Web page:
Newest family addition

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Well, we did it.
Cindy and I recently followed suit from Richard & Justise and Dani & Ryan here at the office, adopting our own version of a “COVID baby,” arriving just a week and a half ago. Needless to say, our lives once again changed direction.
Like all babies, she takes extra care and lots of extra attention. She sometimes gets us up during the middle of the night, and wakes us up before the sun rises, raring to go.
She is our eight-week-old golden retriever, Piper.
Did you know it starts getting light out at 5:30 in the morning?
So far she’s been a joy, but boy oh boy does she have sharp teeth. It’s amazing, but pretty much the whole time she’s not sleeping, she’s either biting on something, or someone, or trying to find something to bite.
That’s just what puppies do.
To her credit, she’s house-trained pretty well, keeping her confined to the kitchen, whining when she needs to go out, barking when she really needs to go.
She loves playing ball, loves her stuffed lion and loves people.
And of course everything is new to her. Every weed, every flower, every ball, every stick and everyone.
It’s just part of the process.
Initially, I tried keeping the puppy a secret from Cindy, even as I sat back a couple weekends ago and listened to her and our kids decide around the dining room table that yes, it was indeed time for us to get a puppy. I nearly caved but I held firm, keeping my mouth shut because I was waiting to hear back if a golden was still available.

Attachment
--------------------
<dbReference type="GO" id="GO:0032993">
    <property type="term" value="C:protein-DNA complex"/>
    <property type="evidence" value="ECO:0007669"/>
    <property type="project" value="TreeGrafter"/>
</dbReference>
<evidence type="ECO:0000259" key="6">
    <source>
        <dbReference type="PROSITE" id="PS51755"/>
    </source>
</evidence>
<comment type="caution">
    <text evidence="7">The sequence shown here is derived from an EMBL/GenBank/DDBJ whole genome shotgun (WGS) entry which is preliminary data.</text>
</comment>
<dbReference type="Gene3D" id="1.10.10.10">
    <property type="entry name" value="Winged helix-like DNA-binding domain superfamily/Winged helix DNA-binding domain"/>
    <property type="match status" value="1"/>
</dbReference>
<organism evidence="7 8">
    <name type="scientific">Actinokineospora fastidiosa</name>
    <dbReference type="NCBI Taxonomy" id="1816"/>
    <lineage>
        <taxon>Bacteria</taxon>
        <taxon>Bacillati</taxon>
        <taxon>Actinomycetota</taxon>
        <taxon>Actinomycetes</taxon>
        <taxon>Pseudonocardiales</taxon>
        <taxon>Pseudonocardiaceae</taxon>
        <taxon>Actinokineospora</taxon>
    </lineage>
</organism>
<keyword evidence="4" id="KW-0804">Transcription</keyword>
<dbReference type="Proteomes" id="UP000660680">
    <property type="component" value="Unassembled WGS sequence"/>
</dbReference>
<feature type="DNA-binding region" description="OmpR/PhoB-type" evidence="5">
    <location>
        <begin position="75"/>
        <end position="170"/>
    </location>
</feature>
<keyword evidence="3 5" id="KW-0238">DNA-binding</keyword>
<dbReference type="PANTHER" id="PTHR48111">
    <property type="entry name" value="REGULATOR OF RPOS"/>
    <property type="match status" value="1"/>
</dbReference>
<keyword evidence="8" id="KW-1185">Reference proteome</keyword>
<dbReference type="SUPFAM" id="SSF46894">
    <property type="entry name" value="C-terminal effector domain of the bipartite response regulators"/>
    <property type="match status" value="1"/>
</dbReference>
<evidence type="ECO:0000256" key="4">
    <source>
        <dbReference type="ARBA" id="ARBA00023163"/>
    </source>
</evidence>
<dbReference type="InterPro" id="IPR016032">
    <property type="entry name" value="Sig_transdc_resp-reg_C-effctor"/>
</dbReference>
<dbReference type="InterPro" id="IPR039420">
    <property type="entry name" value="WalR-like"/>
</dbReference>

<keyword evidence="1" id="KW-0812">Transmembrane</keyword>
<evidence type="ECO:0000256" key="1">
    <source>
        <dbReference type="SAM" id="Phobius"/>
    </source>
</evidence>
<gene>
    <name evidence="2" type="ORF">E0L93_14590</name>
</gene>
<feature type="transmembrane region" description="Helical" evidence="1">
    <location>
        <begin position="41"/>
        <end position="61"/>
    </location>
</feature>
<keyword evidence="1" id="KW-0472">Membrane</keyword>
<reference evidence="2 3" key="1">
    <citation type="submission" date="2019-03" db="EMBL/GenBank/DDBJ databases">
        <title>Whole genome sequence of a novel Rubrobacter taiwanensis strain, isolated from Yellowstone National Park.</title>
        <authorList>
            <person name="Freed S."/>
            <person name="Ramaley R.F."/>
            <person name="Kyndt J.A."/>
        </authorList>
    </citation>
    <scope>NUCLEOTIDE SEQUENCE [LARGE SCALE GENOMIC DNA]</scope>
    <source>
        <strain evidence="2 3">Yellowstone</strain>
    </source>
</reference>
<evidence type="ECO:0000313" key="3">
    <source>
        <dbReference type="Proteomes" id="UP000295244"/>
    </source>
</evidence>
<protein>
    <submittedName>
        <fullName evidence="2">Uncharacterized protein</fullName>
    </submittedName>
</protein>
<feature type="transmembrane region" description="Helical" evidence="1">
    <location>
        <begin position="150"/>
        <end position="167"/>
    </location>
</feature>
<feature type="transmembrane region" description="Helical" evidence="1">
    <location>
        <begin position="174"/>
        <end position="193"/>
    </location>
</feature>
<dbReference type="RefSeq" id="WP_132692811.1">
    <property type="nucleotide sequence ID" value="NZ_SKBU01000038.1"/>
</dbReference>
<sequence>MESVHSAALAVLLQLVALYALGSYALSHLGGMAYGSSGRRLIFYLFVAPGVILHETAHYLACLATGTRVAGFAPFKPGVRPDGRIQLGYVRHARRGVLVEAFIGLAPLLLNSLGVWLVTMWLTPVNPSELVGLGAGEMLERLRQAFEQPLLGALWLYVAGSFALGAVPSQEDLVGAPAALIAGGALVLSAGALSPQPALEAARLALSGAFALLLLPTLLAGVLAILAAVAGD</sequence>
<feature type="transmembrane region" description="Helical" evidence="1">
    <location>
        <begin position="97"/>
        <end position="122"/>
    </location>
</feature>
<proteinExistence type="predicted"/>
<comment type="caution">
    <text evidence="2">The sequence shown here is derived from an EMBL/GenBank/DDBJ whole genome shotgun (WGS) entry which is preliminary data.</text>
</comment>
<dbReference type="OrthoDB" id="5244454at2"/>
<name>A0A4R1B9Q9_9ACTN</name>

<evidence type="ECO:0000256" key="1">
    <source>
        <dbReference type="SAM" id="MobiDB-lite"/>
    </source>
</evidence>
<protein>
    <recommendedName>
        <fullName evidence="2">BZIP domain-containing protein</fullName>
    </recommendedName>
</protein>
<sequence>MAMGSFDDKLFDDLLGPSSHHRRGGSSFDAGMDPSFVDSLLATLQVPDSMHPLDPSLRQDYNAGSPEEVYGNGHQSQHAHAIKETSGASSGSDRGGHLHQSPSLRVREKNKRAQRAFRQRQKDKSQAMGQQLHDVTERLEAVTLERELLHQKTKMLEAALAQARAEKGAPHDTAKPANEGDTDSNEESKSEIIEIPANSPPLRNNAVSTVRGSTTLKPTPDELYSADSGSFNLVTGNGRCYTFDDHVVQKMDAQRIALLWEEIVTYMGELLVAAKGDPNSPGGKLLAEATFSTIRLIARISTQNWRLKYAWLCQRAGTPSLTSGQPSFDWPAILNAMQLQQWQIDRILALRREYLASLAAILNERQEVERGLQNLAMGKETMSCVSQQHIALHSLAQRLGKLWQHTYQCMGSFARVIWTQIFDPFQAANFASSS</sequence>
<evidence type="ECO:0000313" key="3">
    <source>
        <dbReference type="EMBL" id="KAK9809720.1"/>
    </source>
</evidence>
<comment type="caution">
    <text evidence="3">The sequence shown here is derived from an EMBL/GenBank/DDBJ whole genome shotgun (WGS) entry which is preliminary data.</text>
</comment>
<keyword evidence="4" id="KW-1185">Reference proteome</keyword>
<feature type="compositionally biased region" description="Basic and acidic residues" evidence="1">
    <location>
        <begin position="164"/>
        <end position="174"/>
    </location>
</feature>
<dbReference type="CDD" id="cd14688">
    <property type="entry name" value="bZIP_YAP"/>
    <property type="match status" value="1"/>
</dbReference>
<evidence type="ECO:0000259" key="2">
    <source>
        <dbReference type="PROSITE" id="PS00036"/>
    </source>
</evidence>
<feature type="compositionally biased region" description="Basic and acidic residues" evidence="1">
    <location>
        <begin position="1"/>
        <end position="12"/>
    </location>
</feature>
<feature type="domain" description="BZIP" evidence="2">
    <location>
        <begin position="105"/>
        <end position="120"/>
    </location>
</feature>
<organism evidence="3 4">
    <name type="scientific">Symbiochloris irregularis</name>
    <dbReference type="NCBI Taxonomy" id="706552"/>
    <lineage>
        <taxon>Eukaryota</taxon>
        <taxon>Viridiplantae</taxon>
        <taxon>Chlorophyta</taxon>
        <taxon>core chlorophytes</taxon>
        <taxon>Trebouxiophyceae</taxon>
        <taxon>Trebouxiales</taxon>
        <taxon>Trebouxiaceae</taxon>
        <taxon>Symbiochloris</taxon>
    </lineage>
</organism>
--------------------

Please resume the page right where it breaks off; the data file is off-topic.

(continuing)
In the back of my mind, I thought getting a dog could also teach our grandkids to respect and appreciate animals, and how to take care of them, too.
A win-win.
Later that weekend, after we had a random conversation with someone who was getting a pup from that same litter, I basically had no choice but to come clean, to tell Cindy that I was waiting to hear back on a possible new addition to the “fam.”
“We might be getting a dog!”
To be honest, dogs provide humans with much-needed companionship, and it’s a known fact that they can lower blood pressure and ease stress, something we’ve all had plenty of lately. Dogs also help people stay connected, getting us out and about for walks, a chance to talk to some who we haven’t seen since the coronavirus hit way back in early March.
On the down side, we haven’t had the time (or the energy) to exercise like we were, but a 2017 study did estimate that dog owners walked on average of 22 minutes more per day than those who didn’t own a pup.
Training a dog is always a challenge and patience is obviously a virtue, but our goal is to have her become the best dog she can be, to respect people, to respect other animals and to just have lots of fun.
They say it takes a village to raise a child.
Cindy and I may need an entire town.
DAVE BRADLEY can be reached at


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